Environmental concerns can be as simple as seeing somebody dumping trash on that vacant lot down the street. Each individual should do his or her part to help the Earth when they can. There are issues beyond our direct control, of course. Multinational corporations and national governments may choose economic gain over the environment. We can lobby lawmakers ourselves or through groups that share our interests in hopes of the greenest possible outcome.
Recently, a headline caught my eye. A New York Times article began, “Big oil proposes to flood Africa with plastic through a trade deal that weakens Kenya’s rules on plastics and on imports of American trash.” (Aug. 30). When I was in school, I remember the debate surrounding what became NAFTA (North American Free Trade Agreement) though I do not recall any environmental concerns being voiced. In the more than two decades since the deal between the U.S., Canada and Mexico became reality, numerous relationships have been forged to facilitate favorable American trade. If approved, would the Kenyan negotiation really benefit everyone?
According to the Economic Times, Kenyan President Uhuru Kenyatta wants a deal. However, his country’s environmental groups are worried because they have been working to reduce plastic use and waste.
When people think of the oil industry, the gas pump is foremost in mind. Prices for crude oil and fuel for our vehicles have dropped, cutting into company profits. As for what else comes from that fossil fuel source, the majority of plastic is still sourced from virgin oil. Although recycling has made headway it is still more expensive and complicated to make a new pop bottle from used plastic than refined oil. An Aug. 31 New York Times article highlighted the oil industry’s investment in churning out new plastic. Companies have spent more than $200 million on chemical and manufacturing plants in the U.S. in the last ten years. In 2019, U.S. exporters shipped more than 1 billion pounds of plastic waste to 96 countries, including Kenya. Much of the waste is the hardest to recycle plastics, the article emphasized.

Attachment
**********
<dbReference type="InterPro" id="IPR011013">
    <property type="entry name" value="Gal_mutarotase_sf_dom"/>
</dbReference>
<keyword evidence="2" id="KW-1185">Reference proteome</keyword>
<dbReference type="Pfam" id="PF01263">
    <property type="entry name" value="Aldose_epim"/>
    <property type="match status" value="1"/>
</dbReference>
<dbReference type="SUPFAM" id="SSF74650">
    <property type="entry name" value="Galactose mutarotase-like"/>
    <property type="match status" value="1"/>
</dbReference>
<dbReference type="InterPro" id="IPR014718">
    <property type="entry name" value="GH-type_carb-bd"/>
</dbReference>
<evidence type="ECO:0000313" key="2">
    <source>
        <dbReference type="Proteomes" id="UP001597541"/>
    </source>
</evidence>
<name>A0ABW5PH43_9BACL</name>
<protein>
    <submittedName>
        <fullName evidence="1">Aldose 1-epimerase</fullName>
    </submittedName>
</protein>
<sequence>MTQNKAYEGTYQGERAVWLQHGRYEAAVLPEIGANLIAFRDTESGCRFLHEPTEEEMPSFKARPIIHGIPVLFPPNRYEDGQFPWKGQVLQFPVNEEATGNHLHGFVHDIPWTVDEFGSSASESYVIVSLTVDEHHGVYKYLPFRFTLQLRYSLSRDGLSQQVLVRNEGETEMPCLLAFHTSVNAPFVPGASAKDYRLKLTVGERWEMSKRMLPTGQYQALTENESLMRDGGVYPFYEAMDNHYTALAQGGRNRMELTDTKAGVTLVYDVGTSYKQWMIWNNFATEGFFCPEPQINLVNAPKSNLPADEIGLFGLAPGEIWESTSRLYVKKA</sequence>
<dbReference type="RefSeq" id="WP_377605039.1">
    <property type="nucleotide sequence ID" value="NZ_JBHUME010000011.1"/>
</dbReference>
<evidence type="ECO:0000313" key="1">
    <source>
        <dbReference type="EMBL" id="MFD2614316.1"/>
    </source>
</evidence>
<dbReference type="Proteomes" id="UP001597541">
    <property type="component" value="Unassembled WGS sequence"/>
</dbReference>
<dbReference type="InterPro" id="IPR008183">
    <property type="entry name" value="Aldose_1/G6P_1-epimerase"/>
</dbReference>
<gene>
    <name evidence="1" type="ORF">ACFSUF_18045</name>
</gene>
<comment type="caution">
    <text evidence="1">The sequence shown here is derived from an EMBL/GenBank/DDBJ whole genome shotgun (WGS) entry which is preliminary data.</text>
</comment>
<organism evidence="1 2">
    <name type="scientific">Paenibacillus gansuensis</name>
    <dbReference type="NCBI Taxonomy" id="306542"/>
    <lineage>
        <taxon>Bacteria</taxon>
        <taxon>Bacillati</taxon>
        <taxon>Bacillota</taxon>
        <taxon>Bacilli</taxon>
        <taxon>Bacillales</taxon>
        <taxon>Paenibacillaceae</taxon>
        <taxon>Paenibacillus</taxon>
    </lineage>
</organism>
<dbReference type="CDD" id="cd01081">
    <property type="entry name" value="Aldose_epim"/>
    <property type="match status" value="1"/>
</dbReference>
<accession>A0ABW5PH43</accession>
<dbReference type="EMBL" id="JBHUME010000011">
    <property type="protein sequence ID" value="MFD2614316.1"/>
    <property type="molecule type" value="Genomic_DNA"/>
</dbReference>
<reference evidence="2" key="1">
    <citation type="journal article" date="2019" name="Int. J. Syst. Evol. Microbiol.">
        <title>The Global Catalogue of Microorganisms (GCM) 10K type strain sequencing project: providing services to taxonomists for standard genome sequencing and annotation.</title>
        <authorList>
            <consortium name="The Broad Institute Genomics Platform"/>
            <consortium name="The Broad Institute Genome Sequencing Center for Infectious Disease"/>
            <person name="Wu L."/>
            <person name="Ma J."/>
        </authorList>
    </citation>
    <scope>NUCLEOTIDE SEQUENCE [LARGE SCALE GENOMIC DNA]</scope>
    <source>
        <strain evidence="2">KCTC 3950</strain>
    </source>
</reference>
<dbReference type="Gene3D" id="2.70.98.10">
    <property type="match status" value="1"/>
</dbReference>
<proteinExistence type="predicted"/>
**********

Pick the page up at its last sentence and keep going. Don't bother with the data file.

Both Kenya and the U.S. business community have refuted claims published in the Financial Times that an industry group representing the world’s largest chemical makers and fossil fuel companies is lobbying to influence U.S. negotiations with Kenya, to reverse its strict limits on plastics -- including a tough plastic-bag ban, according to a recent article in The Star.
Environmentalists have fought to enact and sustain laws for decades that benefit the Earth. Whether corporations are actively lobbying or not, governments such as Kenya’s should tow the line and hold onto environmental gains.
Global plastic use is forecast to rise over the next generation. The oil industry bears responsibility to mitigate the versatile material’s effect on the planet. A much greater percentage of plastics could be recycled through support of corporations who demand used materials instead of oil then market it as such. The paper industry has been successful in showing how much of your cardboard and paperboard boxes come from recycled materials. As consumers, the best way to reduce the amount of plastics created/oil pumped is to reduce demand. Drink from reusable containers whenever possible. Pack groceries into fabric bags from home or choose paper over plastic at the check out. Use glass, which is easier to recycle. Buy products made from recycled plastic. And, recycle the plastic you use. At Keep Alliance Beautiful we gladly accept items labeled as Numbers 1-7 and a range of other plastics, such as shopping bags through our Hefty Energy Bag program.